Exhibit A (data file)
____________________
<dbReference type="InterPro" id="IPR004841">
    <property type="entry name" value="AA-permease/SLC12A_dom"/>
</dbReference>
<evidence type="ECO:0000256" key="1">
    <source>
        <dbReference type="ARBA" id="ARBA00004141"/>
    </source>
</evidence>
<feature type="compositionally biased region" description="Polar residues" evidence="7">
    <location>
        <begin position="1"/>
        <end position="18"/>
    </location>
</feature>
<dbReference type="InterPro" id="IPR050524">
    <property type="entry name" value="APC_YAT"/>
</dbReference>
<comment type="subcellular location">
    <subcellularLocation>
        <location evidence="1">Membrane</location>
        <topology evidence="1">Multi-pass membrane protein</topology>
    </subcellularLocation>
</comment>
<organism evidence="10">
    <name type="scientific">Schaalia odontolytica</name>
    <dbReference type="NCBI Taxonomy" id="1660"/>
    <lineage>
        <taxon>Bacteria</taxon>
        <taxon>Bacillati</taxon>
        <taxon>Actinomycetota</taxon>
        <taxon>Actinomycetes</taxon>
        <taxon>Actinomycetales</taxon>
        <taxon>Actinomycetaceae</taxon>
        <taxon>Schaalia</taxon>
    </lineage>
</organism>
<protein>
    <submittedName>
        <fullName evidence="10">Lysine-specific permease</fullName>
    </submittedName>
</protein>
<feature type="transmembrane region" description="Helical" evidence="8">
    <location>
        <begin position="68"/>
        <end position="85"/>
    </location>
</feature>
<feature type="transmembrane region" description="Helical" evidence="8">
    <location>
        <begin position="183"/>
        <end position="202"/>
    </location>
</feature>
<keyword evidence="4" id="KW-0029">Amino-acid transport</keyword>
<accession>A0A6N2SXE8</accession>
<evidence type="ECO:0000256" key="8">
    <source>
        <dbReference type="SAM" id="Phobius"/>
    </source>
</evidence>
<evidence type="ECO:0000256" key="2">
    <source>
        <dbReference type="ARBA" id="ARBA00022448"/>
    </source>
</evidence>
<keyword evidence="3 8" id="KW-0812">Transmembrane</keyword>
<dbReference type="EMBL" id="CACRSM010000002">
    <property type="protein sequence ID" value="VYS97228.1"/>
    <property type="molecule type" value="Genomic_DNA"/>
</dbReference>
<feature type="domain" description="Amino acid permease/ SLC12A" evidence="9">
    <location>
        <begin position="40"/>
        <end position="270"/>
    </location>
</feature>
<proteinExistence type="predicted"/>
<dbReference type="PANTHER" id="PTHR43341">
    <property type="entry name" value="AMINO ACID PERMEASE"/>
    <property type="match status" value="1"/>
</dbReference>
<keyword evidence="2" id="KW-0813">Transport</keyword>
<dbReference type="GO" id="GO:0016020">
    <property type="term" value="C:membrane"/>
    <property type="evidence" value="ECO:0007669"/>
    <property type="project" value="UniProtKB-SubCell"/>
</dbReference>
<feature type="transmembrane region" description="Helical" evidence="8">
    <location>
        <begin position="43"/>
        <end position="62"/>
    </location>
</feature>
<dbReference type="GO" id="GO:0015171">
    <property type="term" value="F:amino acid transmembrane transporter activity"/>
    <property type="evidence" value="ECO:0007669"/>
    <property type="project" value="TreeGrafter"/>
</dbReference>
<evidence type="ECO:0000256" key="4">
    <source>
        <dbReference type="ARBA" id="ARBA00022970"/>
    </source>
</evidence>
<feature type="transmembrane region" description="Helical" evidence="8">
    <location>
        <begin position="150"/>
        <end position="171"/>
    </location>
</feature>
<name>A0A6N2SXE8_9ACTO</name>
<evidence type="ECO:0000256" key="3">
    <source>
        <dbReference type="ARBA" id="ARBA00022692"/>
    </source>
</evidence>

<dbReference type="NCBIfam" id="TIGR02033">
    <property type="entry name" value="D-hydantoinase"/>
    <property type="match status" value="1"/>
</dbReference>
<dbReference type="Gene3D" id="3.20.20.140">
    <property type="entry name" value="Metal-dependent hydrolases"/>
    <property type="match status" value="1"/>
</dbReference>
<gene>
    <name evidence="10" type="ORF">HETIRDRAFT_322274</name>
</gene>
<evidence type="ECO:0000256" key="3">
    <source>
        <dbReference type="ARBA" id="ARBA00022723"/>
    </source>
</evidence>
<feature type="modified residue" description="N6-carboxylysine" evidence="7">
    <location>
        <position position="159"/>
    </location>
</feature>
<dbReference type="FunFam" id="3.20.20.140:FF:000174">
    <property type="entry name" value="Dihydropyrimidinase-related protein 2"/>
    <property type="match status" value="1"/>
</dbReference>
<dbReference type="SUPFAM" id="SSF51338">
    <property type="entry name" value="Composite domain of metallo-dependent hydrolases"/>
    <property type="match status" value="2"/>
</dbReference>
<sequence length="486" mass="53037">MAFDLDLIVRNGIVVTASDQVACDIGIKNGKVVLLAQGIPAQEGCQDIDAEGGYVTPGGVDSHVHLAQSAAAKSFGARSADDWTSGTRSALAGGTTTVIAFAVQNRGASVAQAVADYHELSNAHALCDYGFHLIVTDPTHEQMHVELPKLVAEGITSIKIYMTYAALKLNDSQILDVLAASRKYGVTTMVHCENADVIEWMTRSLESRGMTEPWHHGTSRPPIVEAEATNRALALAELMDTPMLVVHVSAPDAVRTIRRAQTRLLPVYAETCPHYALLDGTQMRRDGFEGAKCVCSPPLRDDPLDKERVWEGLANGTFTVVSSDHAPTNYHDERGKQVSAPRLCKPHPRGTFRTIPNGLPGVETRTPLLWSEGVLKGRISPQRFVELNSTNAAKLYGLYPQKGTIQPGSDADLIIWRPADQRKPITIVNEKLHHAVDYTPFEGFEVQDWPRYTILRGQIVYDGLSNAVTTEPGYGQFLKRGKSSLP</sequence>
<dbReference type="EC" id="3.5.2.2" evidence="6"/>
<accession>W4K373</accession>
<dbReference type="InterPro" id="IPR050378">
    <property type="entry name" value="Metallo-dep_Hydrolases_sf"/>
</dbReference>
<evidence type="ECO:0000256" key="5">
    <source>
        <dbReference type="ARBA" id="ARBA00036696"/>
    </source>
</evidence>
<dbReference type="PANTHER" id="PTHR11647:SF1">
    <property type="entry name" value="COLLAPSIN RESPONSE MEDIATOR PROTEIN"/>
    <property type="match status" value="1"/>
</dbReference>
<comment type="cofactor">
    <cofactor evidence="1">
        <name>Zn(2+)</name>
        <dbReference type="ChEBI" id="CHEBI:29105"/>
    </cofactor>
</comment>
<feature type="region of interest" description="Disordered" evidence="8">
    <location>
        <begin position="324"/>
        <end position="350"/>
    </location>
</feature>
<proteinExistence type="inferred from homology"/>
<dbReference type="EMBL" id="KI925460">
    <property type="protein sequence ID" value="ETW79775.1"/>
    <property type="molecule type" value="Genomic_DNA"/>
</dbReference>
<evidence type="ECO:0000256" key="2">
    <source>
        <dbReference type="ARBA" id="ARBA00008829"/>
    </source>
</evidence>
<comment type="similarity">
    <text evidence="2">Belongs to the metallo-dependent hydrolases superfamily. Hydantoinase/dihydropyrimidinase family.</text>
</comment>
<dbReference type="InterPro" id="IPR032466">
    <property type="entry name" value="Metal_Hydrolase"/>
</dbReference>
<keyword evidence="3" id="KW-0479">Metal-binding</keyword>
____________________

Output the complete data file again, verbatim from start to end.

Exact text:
<dbReference type="InterPro" id="IPR004841">
    <property type="entry name" value="AA-permease/SLC12A_dom"/>
</dbReference>
<evidence type="ECO:0000256" key="1">
    <source>
        <dbReference type="ARBA" id="ARBA00004141"/>
    </source>
</evidence>
<feature type="compositionally biased region" description="Polar residues" evidence="7">
    <location>
        <begin position="1"/>
        <end position="18"/>
    </location>
</feature>
<dbReference type="InterPro" id="IPR050524">
    <property type="entry name" value="APC_YAT"/>
</dbReference>
<comment type="subcellular location">
    <subcellularLocation>
        <location evidence="1">Membrane</location>
        <topology evidence="1">Multi-pass membrane protein</topology>
    </subcellularLocation>
</comment>
<organism evidence="10">
    <name type="scientific">Schaalia odontolytica</name>
    <dbReference type="NCBI Taxonomy" id="1660"/>
    <lineage>
        <taxon>Bacteria</taxon>
        <taxon>Bacillati</taxon>
        <taxon>Actinomycetota</taxon>
        <taxon>Actinomycetes</taxon>
        <taxon>Actinomycetales</taxon>
        <taxon>Actinomycetaceae</taxon>
        <taxon>Schaalia</taxon>
    </lineage>
</organism>
<protein>
    <submittedName>
        <fullName evidence="10">Lysine-specific permease</fullName>
    </submittedName>
</protein>
<feature type="transmembrane region" description="Helical" evidence="8">
    <location>
        <begin position="68"/>
        <end position="85"/>
    </location>
</feature>
<feature type="transmembrane region" description="Helical" evidence="8">
    <location>
        <begin position="183"/>
        <end position="202"/>
    </location>
</feature>
<keyword evidence="4" id="KW-0029">Amino-acid transport</keyword>
<accession>A0A6N2SXE8</accession>
<evidence type="ECO:0000256" key="8">
    <source>
        <dbReference type="SAM" id="Phobius"/>
    </source>
</evidence>
<evidence type="ECO:0000256" key="2">
    <source>
        <dbReference type="ARBA" id="ARBA00022448"/>
    </source>
</evidence>
<keyword evidence="3 8" id="KW-0812">Transmembrane</keyword>
<dbReference type="EMBL" id="CACRSM010000002">
    <property type="protein sequence ID" value="VYS97228.1"/>
    <property type="molecule type" value="Genomic_DNA"/>
</dbReference>
<feature type="domain" description="Amino acid permease/ SLC12A" evidence="9">
    <location>
        <begin position="40"/>
        <end position="270"/>
    </location>
</feature>
<proteinExistence type="predicted"/>
<dbReference type="PANTHER" id="PTHR43341">
    <property type="entry name" value="AMINO ACID PERMEASE"/>
    <property type="match status" value="1"/>
</dbReference>
<keyword evidence="2" id="KW-0813">Transport</keyword>
<dbReference type="GO" id="GO:0016020">
    <property type="term" value="C:membrane"/>
    <property type="evidence" value="ECO:0007669"/>
    <property type="project" value="UniProtKB-SubCell"/>
</dbReference>
<feature type="transmembrane region" description="Helical" evidence="8">
    <location>
        <begin position="43"/>
        <end position="62"/>
    </location>
</feature>
<dbReference type="GO" id="GO:0015171">
    <property type="term" value="F:amino acid transmembrane transporter activity"/>
    <property type="evidence" value="ECO:0007669"/>
    <property type="project" value="TreeGrafter"/>
</dbReference>
<evidence type="ECO:0000256" key="4">
    <source>
        <dbReference type="ARBA" id="ARBA00022970"/>
    </source>
</evidence>
<feature type="transmembrane region" description="Helical" evidence="8">
    <location>
        <begin position="150"/>
        <end position="171"/>
    </location>
</feature>
<name>A0A6N2SXE8_9ACTO</name>
<evidence type="ECO:0000256" key="3">
    <source>
        <dbReference type="ARBA" id="ARBA00022692"/>
    </source>
</evidence>

<dbReference type="NCBIfam" id="TIGR02033">
    <property type="entry name" value="D-hydantoinase"/>
    <property type="match status" value="1"/>
</dbReference>
<dbReference type="Gene3D" id="3.20.20.140">
    <property type="entry name" value="Metal-dependent hydrolases"/>
    <property type="match status" value="1"/>
</dbReference>
<gene>
    <name evidence="10" type="ORF">HETIRDRAFT_322274</name>
</gene>
<evidence type="ECO:0000256" key="3">
    <source>
        <dbReference type="ARBA" id="ARBA00022723"/>
    </source>
</evidence>
<feature type="modified residue" description="N6-carboxylysine" evidence="7">
    <location>
        <position position="159"/>
    </location>
</feature>
<dbReference type="FunFam" id="3.20.20.140:FF:000174">
    <property type="entry name" value="Dihydropyrimidinase-related protein 2"/>
    <property type="match status" value="1"/>
</dbReference>
<dbReference type="SUPFAM" id="SSF51338">
    <property type="entry name" value="Composite domain of metallo-dependent hydrolases"/>
    <property type="match status" value="2"/>
</dbReference>
<sequence length="486" mass="53037">MAFDLDLIVRNGIVVTASDQVACDIGIKNGKVVLLAQGIPAQEGCQDIDAEGGYVTPGGVDSHVHLAQSAAAKSFGARSADDWTSGTRSALAGGTTTVIAFAVQNRGASVAQAVADYHELSNAHALCDYGFHLIVTDPTHEQMHVELPKLVAEGITSIKIYMTYAALKLNDSQILDVLAASRKYGVTTMVHCENADVIEWMTRSLESRGMTEPWHHGTSRPPIVEAEATNRALALAELMDTPMLVVHVSAPDAVRTIRRAQTRLLPVYAETCPHYALLDGTQMRRDGFEGAKCVCSPPLRDDPLDKERVWEGLANGTFTVVSSDHAPTNYHDERGKQVSAPRLCKPHPRGTFRTIPNGLPGVETRTPLLWSEGVLKGRISPQRFVELNSTNAAKLYGLYPQKGTIQPGSDADLIIWRPADQRKPITIVNEKLHHAVDYTPFEGFEVQDWPRYTILRGQIVYDGLSNAVTTEPGYGQFLKRGKSSLP</sequence>
<dbReference type="EC" id="3.5.2.2" evidence="6"/>
<accession>W4K373</accession>
<dbReference type="InterPro" id="IPR050378">
    <property type="entry name" value="Metallo-dep_Hydrolases_sf"/>
</dbReference>
<evidence type="ECO:0000256" key="5">
    <source>
        <dbReference type="ARBA" id="ARBA00036696"/>
    </source>
</evidence>
<dbReference type="PANTHER" id="PTHR11647:SF1">
    <property type="entry name" value="COLLAPSIN RESPONSE MEDIATOR PROTEIN"/>
    <property type="match status" value="1"/>
</dbReference>
<comment type="cofactor">
    <cofactor evidence="1">
        <name>Zn(2+)</name>
        <dbReference type="ChEBI" id="CHEBI:29105"/>
    </cofactor>
</comment>
<feature type="region of interest" description="Disordered" evidence="8">
    <location>
        <begin position="324"/>
        <end position="350"/>
    </location>
</feature>
<proteinExistence type="inferred from homology"/>
<dbReference type="EMBL" id="KI925460">
    <property type="protein sequence ID" value="ETW79775.1"/>
    <property type="molecule type" value="Genomic_DNA"/>
</dbReference>
<evidence type="ECO:0000256" key="2">
    <source>
        <dbReference type="ARBA" id="ARBA00008829"/>
    </source>
</evidence>
<comment type="similarity">
    <text evidence="2">Belongs to the metallo-dependent hydrolases superfamily. Hydantoinase/dihydropyrimidinase family.</text>
</comment>
<dbReference type="InterPro" id="IPR032466">
    <property type="entry name" value="Metal_Hydrolase"/>
</dbReference>
<keyword evidence="3" id="KW-0479">Metal-binding</keyword>